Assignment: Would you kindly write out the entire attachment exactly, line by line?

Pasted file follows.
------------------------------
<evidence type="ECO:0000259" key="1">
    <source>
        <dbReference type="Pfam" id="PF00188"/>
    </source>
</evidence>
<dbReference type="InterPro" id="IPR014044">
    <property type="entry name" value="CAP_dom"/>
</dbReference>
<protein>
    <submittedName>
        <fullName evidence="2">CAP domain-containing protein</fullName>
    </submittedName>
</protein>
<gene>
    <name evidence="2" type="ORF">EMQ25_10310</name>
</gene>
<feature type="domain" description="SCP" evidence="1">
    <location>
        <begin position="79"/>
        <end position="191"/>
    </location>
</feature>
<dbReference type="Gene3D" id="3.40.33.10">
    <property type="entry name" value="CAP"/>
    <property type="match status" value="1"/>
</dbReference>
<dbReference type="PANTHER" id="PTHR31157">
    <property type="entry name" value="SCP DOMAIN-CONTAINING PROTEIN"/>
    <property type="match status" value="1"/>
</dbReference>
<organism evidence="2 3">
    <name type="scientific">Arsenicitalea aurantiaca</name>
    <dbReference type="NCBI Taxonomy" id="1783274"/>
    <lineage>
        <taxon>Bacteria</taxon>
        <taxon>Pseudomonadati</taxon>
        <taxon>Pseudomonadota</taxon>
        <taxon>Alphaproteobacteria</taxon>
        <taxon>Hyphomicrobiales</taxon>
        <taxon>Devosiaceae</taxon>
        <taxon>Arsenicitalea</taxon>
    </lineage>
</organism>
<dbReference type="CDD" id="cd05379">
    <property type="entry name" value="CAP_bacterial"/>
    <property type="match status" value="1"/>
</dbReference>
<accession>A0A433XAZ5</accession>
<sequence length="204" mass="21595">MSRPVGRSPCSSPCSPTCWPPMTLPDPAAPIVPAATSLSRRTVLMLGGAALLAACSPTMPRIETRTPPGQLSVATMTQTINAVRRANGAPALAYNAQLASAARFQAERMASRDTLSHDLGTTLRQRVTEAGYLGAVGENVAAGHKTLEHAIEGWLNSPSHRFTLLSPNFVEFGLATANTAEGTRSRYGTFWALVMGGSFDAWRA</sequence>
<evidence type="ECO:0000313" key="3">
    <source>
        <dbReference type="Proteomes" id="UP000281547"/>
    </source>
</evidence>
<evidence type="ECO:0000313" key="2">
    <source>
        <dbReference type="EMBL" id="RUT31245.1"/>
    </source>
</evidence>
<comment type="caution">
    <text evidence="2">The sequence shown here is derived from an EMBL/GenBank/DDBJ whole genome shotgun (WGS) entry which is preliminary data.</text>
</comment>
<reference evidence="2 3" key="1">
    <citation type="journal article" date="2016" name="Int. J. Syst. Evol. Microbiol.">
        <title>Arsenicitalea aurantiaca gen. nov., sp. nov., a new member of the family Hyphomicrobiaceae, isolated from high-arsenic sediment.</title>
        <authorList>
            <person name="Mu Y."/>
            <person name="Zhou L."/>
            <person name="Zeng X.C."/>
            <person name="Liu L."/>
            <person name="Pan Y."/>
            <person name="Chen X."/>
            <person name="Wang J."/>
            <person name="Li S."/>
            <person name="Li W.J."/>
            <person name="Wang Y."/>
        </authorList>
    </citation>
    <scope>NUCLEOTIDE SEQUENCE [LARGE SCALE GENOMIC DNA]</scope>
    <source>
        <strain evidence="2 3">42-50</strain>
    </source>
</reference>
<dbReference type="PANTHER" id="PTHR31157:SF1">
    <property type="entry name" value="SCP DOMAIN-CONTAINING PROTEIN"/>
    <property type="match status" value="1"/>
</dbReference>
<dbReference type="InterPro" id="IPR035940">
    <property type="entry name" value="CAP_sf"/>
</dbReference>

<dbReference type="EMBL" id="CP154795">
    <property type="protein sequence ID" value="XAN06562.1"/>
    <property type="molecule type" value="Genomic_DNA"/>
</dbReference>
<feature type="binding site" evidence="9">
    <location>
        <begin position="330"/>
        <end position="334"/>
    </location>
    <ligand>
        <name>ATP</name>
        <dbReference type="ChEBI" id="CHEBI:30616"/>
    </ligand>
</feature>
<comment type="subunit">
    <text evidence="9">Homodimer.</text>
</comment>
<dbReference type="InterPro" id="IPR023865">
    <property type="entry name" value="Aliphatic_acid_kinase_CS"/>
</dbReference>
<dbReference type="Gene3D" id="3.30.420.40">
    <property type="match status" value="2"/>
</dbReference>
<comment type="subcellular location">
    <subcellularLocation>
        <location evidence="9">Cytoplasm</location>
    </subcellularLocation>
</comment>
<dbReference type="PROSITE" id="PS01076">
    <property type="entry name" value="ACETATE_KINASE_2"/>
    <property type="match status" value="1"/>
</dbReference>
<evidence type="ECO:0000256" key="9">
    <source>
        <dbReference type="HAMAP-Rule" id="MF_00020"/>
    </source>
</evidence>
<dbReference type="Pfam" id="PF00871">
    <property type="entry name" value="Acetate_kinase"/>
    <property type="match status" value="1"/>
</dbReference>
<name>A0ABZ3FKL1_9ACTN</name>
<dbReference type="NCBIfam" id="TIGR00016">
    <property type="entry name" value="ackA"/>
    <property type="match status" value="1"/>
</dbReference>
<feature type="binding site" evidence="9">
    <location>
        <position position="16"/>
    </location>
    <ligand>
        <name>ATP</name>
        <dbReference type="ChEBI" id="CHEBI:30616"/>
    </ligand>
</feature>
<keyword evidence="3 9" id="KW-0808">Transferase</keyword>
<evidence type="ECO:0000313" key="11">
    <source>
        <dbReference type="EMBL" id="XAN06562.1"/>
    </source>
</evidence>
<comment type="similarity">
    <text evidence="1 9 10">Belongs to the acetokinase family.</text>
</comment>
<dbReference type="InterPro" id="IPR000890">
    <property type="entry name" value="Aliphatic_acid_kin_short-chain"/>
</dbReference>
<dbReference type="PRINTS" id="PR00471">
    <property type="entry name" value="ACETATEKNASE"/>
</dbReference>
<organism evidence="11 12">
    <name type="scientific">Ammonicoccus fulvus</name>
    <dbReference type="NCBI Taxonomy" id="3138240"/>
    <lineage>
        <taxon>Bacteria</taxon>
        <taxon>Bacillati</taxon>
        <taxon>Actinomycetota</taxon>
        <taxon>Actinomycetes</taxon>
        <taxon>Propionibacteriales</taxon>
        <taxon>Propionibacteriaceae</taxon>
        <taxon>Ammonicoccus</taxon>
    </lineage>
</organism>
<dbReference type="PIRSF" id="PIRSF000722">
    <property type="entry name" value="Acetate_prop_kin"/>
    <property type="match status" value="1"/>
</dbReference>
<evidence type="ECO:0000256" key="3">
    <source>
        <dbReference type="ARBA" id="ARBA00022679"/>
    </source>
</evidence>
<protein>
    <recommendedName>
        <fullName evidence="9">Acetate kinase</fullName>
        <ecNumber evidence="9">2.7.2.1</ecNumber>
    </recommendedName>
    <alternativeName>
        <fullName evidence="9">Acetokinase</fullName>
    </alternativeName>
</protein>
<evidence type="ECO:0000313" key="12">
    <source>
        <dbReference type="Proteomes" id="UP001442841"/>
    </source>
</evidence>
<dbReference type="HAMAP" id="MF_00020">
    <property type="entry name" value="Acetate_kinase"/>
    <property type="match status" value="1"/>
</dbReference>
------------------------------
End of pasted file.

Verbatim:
<evidence type="ECO:0000259" key="1">
    <source>
        <dbReference type="Pfam" id="PF00188"/>
    </source>
</evidence>
<dbReference type="InterPro" id="IPR014044">
    <property type="entry name" value="CAP_dom"/>
</dbReference>
<protein>
    <submittedName>
        <fullName evidence="2">CAP domain-containing protein</fullName>
    </submittedName>
</protein>
<gene>
    <name evidence="2" type="ORF">EMQ25_10310</name>
</gene>
<feature type="domain" description="SCP" evidence="1">
    <location>
        <begin position="79"/>
        <end position="191"/>
    </location>
</feature>
<dbReference type="Gene3D" id="3.40.33.10">
    <property type="entry name" value="CAP"/>
    <property type="match status" value="1"/>
</dbReference>
<dbReference type="PANTHER" id="PTHR31157">
    <property type="entry name" value="SCP DOMAIN-CONTAINING PROTEIN"/>
    <property type="match status" value="1"/>
</dbReference>
<organism evidence="2 3">
    <name type="scientific">Arsenicitalea aurantiaca</name>
    <dbReference type="NCBI Taxonomy" id="1783274"/>
    <lineage>
        <taxon>Bacteria</taxon>
        <taxon>Pseudomonadati</taxon>
        <taxon>Pseudomonadota</taxon>
        <taxon>Alphaproteobacteria</taxon>
        <taxon>Hyphomicrobiales</taxon>
        <taxon>Devosiaceae</taxon>
        <taxon>Arsenicitalea</taxon>
    </lineage>
</organism>
<dbReference type="CDD" id="cd05379">
    <property type="entry name" value="CAP_bacterial"/>
    <property type="match status" value="1"/>
</dbReference>
<accession>A0A433XAZ5</accession>
<sequence length="204" mass="21595">MSRPVGRSPCSSPCSPTCWPPMTLPDPAAPIVPAATSLSRRTVLMLGGAALLAACSPTMPRIETRTPPGQLSVATMTQTINAVRRANGAPALAYNAQLASAARFQAERMASRDTLSHDLGTTLRQRVTEAGYLGAVGENVAAGHKTLEHAIEGWLNSPSHRFTLLSPNFVEFGLATANTAEGTRSRYGTFWALVMGGSFDAWRA</sequence>
<evidence type="ECO:0000313" key="3">
    <source>
        <dbReference type="Proteomes" id="UP000281547"/>
    </source>
</evidence>
<evidence type="ECO:0000313" key="2">
    <source>
        <dbReference type="EMBL" id="RUT31245.1"/>
    </source>
</evidence>
<comment type="caution">
    <text evidence="2">The sequence shown here is derived from an EMBL/GenBank/DDBJ whole genome shotgun (WGS) entry which is preliminary data.</text>
</comment>
<reference evidence="2 3" key="1">
    <citation type="journal article" date="2016" name="Int. J. Syst. Evol. Microbiol.">
        <title>Arsenicitalea aurantiaca gen. nov., sp. nov., a new member of the family Hyphomicrobiaceae, isolated from high-arsenic sediment.</title>
        <authorList>
            <person name="Mu Y."/>
            <person name="Zhou L."/>
            <person name="Zeng X.C."/>
            <person name="Liu L."/>
            <person name="Pan Y."/>
            <person name="Chen X."/>
            <person name="Wang J."/>
            <person name="Li S."/>
            <person name="Li W.J."/>
            <person name="Wang Y."/>
        </authorList>
    </citation>
    <scope>NUCLEOTIDE SEQUENCE [LARGE SCALE GENOMIC DNA]</scope>
    <source>
        <strain evidence="2 3">42-50</strain>
    </source>
</reference>
<dbReference type="PANTHER" id="PTHR31157:SF1">
    <property type="entry name" value="SCP DOMAIN-CONTAINING PROTEIN"/>
    <property type="match status" value="1"/>
</dbReference>
<dbReference type="InterPro" id="IPR035940">
    <property type="entry name" value="CAP_sf"/>
</dbReference>

<dbReference type="EMBL" id="CP154795">
    <property type="protein sequence ID" value="XAN06562.1"/>
    <property type="molecule type" value="Genomic_DNA"/>
</dbReference>
<feature type="binding site" evidence="9">
    <location>
        <begin position="330"/>
        <end position="334"/>
    </location>
    <ligand>
        <name>ATP</name>
        <dbReference type="ChEBI" id="CHEBI:30616"/>
    </ligand>
</feature>
<comment type="subunit">
    <text evidence="9">Homodimer.</text>
</comment>
<dbReference type="InterPro" id="IPR023865">
    <property type="entry name" value="Aliphatic_acid_kinase_CS"/>
</dbReference>
<dbReference type="Gene3D" id="3.30.420.40">
    <property type="match status" value="2"/>
</dbReference>
<comment type="subcellular location">
    <subcellularLocation>
        <location evidence="9">Cytoplasm</location>
    </subcellularLocation>
</comment>
<dbReference type="PROSITE" id="PS01076">
    <property type="entry name" value="ACETATE_KINASE_2"/>
    <property type="match status" value="1"/>
</dbReference>
<evidence type="ECO:0000256" key="9">
    <source>
        <dbReference type="HAMAP-Rule" id="MF_00020"/>
    </source>
</evidence>
<dbReference type="Pfam" id="PF00871">
    <property type="entry name" value="Acetate_kinase"/>
    <property type="match status" value="1"/>
</dbReference>
<name>A0ABZ3FKL1_9ACTN</name>
<dbReference type="NCBIfam" id="TIGR00016">
    <property type="entry name" value="ackA"/>
    <property type="match status" value="1"/>
</dbReference>
<feature type="binding site" evidence="9">
    <location>
        <position position="16"/>
    </location>
    <ligand>
        <name>ATP</name>
        <dbReference type="ChEBI" id="CHEBI:30616"/>
    </ligand>
</feature>
<keyword evidence="3 9" id="KW-0808">Transferase</keyword>
<evidence type="ECO:0000313" key="11">
    <source>
        <dbReference type="EMBL" id="XAN06562.1"/>
    </source>
</evidence>
<comment type="similarity">
    <text evidence="1 9 10">Belongs to the acetokinase family.</text>
</comment>
<dbReference type="InterPro" id="IPR000890">
    <property type="entry name" value="Aliphatic_acid_kin_short-chain"/>
</dbReference>
<dbReference type="PRINTS" id="PR00471">
    <property type="entry name" value="ACETATEKNASE"/>
</dbReference>
<organism evidence="11 12">
    <name type="scientific">Ammonicoccus fulvus</name>
    <dbReference type="NCBI Taxonomy" id="3138240"/>
    <lineage>
        <taxon>Bacteria</taxon>
        <taxon>Bacillati</taxon>
        <taxon>Actinomycetota</taxon>
        <taxon>Actinomycetes</taxon>
        <taxon>Propionibacteriales</taxon>
        <taxon>Propionibacteriaceae</taxon>
        <taxon>Ammonicoccus</taxon>
    </lineage>
</organism>
<dbReference type="PIRSF" id="PIRSF000722">
    <property type="entry name" value="Acetate_prop_kin"/>
    <property type="match status" value="1"/>
</dbReference>
<evidence type="ECO:0000256" key="3">
    <source>
        <dbReference type="ARBA" id="ARBA00022679"/>
    </source>
</evidence>
<protein>
    <recommendedName>
        <fullName evidence="9">Acetate kinase</fullName>
        <ecNumber evidence="9">2.7.2.1</ecNumber>
    </recommendedName>
    <alternativeName>
        <fullName evidence="9">Acetokinase</fullName>
    </alternativeName>
</protein>
<evidence type="ECO:0000313" key="12">
    <source>
        <dbReference type="Proteomes" id="UP001442841"/>
    </source>
</evidence>
<dbReference type="HAMAP" id="MF_00020">
    <property type="entry name" value="Acetate_kinase"/>
    <property type="match status" value="1"/>
</dbReference>